After Arafat: Hopes and Fears
Jack Miles (“Bad News for Jews,” Opinion, Nov. 7) suggests that the reelection of George W. Bush coupled with Chairman Yasser Arafat’s likely death will dash the hopes for the “road map” peace plan and the hope for a Palestinian state on the West Bank and Gaza.
But Miles is way too pessimistic in his analysis, ignoring the real possibility that Bush will finally realize that the road to Baghdad runs through Jerusalem. That is, sorting out the Israeli-Palestinian problem is necessary to achieve stability in Iraq. And once the United States decides that the Israeli-Palestinian problem must be solved, coupled with Arafat’s death, there is no stopping peace.
La Habra Heights
Miles suggests that Bush’s reelection will be bad for Israel now that Arafat is fading fast from the picture. When it comes to Israel, the U.S. was a one-party nation long before Bush arrived on the scene. All that this president has done is squander whatever meager political peace-process capital was left after President Clinton’s failure at the last, best chance for a two-state solution.
In recent polls of Middle East Arabs, the two most important reasons for America’s invasion of Iraq are oil and support to Israel. If you listen to Osama bin Laden (and apparently many outside the U.S. do), the most important reason for 9/11 and terrorism against America is our blind, uncritical support for Israel. Looks like four more years of the same, and that is bad news for all of us.
Miles, as a non-Jew, is worried about the passing of Arafat and the reelection of Bush as twin portents of doom. The Jewish people should not be upset by these developments. Arafat, in a 1996 speech in Stockholm to an Arab audience, explicitly stated that his goal was the elimination of Israel.
Bush understood the Palestine Liberation Organization’s leader quite well, and concluded that Arafat was unwilling to allow the two-state solution to come about in security for both.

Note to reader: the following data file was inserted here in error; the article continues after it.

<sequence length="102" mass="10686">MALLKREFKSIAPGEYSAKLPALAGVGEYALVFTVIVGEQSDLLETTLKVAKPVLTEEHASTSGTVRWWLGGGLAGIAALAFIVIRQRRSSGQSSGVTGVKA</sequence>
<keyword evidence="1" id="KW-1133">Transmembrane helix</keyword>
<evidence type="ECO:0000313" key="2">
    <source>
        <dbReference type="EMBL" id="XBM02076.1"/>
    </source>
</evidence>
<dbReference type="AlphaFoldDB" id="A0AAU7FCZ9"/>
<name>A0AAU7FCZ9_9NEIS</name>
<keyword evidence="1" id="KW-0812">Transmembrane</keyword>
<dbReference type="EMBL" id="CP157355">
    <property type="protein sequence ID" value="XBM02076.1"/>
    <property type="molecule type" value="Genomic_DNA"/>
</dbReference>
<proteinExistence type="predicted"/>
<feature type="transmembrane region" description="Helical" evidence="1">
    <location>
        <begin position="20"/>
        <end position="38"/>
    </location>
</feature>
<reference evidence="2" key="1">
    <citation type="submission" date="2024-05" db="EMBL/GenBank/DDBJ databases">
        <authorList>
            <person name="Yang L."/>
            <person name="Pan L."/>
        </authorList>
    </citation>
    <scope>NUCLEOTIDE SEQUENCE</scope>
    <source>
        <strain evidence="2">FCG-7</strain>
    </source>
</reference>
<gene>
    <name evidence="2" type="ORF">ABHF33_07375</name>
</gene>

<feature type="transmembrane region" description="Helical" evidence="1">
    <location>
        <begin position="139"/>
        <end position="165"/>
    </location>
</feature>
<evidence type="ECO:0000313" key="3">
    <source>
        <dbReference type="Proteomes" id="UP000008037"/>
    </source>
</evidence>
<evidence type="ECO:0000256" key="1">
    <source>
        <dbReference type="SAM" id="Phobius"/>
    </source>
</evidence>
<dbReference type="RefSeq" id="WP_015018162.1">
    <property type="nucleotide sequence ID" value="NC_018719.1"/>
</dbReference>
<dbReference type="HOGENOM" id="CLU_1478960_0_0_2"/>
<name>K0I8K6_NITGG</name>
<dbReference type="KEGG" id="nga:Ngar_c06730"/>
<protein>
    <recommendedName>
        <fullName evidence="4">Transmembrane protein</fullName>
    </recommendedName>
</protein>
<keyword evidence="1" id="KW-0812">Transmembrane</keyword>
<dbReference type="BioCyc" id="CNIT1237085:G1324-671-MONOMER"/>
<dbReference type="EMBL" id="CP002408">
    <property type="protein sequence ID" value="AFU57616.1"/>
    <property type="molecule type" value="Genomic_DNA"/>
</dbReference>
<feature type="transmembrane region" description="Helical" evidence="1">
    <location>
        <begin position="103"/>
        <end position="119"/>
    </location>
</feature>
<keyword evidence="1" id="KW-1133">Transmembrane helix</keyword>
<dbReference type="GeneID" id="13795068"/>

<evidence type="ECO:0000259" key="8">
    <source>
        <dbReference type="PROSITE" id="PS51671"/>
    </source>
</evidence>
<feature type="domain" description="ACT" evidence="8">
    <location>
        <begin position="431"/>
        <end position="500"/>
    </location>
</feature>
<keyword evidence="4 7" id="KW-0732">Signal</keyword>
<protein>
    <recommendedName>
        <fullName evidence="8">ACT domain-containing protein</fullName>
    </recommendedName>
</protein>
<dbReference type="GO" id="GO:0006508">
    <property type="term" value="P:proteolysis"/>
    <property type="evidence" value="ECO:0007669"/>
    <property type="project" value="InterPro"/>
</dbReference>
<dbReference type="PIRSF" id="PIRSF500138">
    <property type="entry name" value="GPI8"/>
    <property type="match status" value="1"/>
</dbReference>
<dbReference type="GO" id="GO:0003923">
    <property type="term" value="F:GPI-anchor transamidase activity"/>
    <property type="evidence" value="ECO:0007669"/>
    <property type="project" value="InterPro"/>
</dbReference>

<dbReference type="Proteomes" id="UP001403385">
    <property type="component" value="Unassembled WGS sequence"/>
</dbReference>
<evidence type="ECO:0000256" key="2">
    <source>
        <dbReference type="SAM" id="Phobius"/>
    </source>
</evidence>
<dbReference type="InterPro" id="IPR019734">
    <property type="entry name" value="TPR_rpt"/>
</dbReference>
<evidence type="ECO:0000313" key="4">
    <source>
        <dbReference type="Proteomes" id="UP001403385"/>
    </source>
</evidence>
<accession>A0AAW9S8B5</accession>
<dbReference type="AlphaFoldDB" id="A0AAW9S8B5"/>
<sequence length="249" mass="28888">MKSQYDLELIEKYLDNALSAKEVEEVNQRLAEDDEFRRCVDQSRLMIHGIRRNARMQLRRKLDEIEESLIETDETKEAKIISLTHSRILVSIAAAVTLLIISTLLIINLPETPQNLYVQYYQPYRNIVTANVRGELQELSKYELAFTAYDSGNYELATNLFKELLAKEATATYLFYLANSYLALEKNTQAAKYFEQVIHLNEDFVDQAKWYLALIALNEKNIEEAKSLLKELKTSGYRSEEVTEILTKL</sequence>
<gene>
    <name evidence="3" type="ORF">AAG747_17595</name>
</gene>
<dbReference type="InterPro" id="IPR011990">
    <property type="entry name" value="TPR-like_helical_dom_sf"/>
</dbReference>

Bush was aware that during negotiations with Clinton, Arafat responded to the most forthcoming offer for peace by Israel by launching the second intifada in 2000. Bush shunned giving diplomatic legitimacy to the thug who ran the Palestinian Authority, preferring to await the development of a democratic government for the Palestinian people.
Now, with Arafat soon passing from the scene, and with the president in a politically strengthened position, there is finally some hope, no matter how dim, that things might take a change for the better. Miles has things exactly backward.
While reading Dennis Ross’ “The Man Who Married a Cause” (Commentary, Nov. 7), which describes Arafat’s practice of fabricating realities that support his strategic goals, it struck me that this might represent a particular breed of postmodern leadership best illustrated by the case of Bush -- for whom reality is merely a tool to be bent to the pursuit of whichever endgame is currently in play. Then, truth is subjective.
Just as, for Arafat, the Israelis could be treated as though they had actually moved 250 tanks into the Gaza Strip, just so, for Bush, the Iraqi people could be treated as though they were ruled by a leader in pursuit of weapons of mass destruction. Once the lie is worded, it is indeed embodied into reality. May the gods have mercy upon the innocent who get trampled beneath the galloping hoofs of the belief-blinded crusaders.
I understand that when a man is on his deathbed, the polite thing to do is to say nice things about him, but Ross, a former U.S. envoy to the Middle East, carried this gesture too far. In summing up the life of Arafat, Ross fails to mention that Arafat’s greatest influence has been the unleashing of terror attacks against civilian populations for almost 40 years. The deaths and maiming that can be attributed to Arafat’s organizations and imitators are in the thousands.
The fact that Ross refuses to mention the murder of innocent civilians while devoting so much of his comment to Arafat’s negotiating techniques, self-delusions and unwillingness to take vacations is an outrage. Is the world of the diplomat that far removed from the world of the victims?